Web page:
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Two former Las Animas County Sheriff's Deputies facing criminal charges over 2022 tasing incident

Henry Trujillo lawsuit
Posted at 11:56 AM, Jul 08, 2024

LAS ANIMAS COUNTY — Two former Las Animas County Sheriff's Office deputies are facing misdemeanor criminal charges for their actions during a 2022 tasing incident.

The 3rd Judicial District Attorney's Office filed the charges against Lieutenant Henry Trujillo and Deputy Mikhail Noel in April, which include Assault, Official Misconduct, Official Oppression, Menacing, and Failure to Intervene. The criminal counts are in response to a Las Animas County traffic stop in Nov. 2022 involving Kenneth Espinoza and his son.

Espinoza's attorney said he was driving to a mechanic shop to get his truck serviced and his son was following him separately in another vehicle. The attorney said Deputy Noel pulled Espinoza's son over for following the deputy too closely. The attorney said Espinoza pulled over behind the deputy to wait for his son.

Body camera video, released by Espinoza's attorney, shows Lt. Trujillo walk up to Espinoza's window. He tells the father he needs to leave or he will "get charged." Espinoza refuses and moments later receives conflicting orders to "leave" and "stay" from the deputies while Noel points a gun at him.

In the body camera video, the two deputies are seen trying to get Espinoza in the back of a patrol car. Espinoza's attorney said the man was then tased in the face by Lt. Trujillo while he was handcuffed. According to a third-party investigation of the incident done by the Pueblo County Sheriff's Office, taser reports showed Lt. Trujillo deployed his taser once and Deputy Noel deployed his taser twice during the entire incident.

The 3rd Judicial District Attorney's Office dropped all charges against Espinoza, including resisting arrest and assaulting a peace officer.

The two deputies were fired in 2023. Following the Nov. traffic stop, Espizona sued the deputies, the Las Animas County Sheriff's Office, and the Las Animas Board of County Commissioners in April of 2023. In March of 2024, Espinoza settled with the county for $1.5 million.

A third-party investigation by the Pueblo County Sheriff's Office followed and resulted in a recommendation that Deputy Noel and Lieutenant Trujillo be fired and the office should consider a criminal investigation into their actions.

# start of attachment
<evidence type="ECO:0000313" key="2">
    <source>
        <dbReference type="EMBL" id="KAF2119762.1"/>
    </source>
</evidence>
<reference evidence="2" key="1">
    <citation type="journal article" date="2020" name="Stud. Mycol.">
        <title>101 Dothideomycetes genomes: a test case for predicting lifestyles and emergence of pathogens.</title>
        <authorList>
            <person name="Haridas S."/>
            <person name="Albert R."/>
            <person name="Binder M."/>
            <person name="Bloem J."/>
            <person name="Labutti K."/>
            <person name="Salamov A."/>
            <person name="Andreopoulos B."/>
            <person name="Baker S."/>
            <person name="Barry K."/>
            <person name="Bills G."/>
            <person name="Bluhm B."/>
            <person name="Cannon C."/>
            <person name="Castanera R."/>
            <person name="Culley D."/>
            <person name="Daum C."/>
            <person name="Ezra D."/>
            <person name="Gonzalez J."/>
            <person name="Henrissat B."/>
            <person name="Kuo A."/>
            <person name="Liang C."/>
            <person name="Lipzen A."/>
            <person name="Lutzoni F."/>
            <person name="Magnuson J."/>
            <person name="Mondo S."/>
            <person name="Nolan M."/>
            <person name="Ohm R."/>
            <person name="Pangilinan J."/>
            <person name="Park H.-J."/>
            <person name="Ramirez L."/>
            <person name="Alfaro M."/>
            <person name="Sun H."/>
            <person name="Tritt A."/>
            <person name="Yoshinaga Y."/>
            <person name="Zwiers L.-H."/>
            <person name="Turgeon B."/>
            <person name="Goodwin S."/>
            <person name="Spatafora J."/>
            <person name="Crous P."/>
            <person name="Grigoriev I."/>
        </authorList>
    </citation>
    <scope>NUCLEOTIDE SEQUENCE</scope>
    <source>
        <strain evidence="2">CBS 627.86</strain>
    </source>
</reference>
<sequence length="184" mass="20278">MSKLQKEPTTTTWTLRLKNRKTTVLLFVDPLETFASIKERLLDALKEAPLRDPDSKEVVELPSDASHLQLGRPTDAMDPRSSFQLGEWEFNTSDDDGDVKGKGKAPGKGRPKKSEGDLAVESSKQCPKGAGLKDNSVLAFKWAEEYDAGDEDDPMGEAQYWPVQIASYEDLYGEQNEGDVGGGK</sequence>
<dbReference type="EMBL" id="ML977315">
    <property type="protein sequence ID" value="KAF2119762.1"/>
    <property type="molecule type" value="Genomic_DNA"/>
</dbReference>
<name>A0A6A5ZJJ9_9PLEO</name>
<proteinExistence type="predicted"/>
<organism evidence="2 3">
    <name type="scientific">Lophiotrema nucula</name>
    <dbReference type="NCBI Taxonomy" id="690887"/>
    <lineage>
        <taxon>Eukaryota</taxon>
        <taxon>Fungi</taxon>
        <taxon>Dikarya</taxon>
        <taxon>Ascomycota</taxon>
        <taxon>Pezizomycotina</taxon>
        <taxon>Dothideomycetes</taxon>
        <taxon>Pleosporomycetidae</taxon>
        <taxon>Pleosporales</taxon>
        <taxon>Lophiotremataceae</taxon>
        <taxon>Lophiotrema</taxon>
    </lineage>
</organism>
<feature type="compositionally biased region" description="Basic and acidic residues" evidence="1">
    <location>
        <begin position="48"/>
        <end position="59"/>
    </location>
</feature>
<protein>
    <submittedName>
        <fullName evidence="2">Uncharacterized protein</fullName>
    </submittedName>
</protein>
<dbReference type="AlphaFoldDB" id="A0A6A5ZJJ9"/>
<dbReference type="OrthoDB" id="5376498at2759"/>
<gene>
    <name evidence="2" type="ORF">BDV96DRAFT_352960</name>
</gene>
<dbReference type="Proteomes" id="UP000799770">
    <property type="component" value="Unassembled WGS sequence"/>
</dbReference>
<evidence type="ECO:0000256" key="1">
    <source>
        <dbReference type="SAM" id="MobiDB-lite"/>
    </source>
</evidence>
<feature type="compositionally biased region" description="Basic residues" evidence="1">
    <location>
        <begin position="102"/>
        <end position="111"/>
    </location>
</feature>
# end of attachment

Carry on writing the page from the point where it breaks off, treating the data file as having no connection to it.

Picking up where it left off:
At the time, LACSO Undersheriff Reynaldo Santistevan completed a separate internal investigation into the actions of the deputies and agreed with the findings of the Pueblo County Sheriff's Office. In the recommendation report, Santistevan admitted to making several errors before investigating.

He said he approved the use of force by the two deputies after the incident without watching the body camera videos, which he said was wrong. He also said after watching the body camera video, he should have immediately put both deputies on administrative leave.

"Going forward I will review all documents, written statements, review all body camera videos of our deputies, and assisting officers, along with any videos from surveillance cameras if available prior to any determination on the justified use of force by any employee of the Las Animas County Sheriff's Office," said Santistevan in the report.

Undersheriff Santistevan also said Espinoza did nothing wrong by pulling behind the deputy during his son's traffic stop and that "Lt. Trujillo was incorrect in ordering Mr. Espinoza to leave the area or face charges."

In April, the district attorney's office filed five misdemeanor counts against the two deputies.

Kevin Mehr, Espinoza's attorney, said he thought the charges should be felony counts, but said he's glad the deputies are being prosecuted.

“It’s always something you want to see happen when it’s this level of violence. It’s very rare that an officer ever gets charged," said Mehr.

News5 reached out to the Las Animas County Sheriff's Office for comment on the criminal charges. Undersheriff Santistevan said the office had no comment on the matter.

Class 1 Misdemeanors in Colorado carry a sentence of six to 18 months in jail, up to $5,000 in fines, or both.

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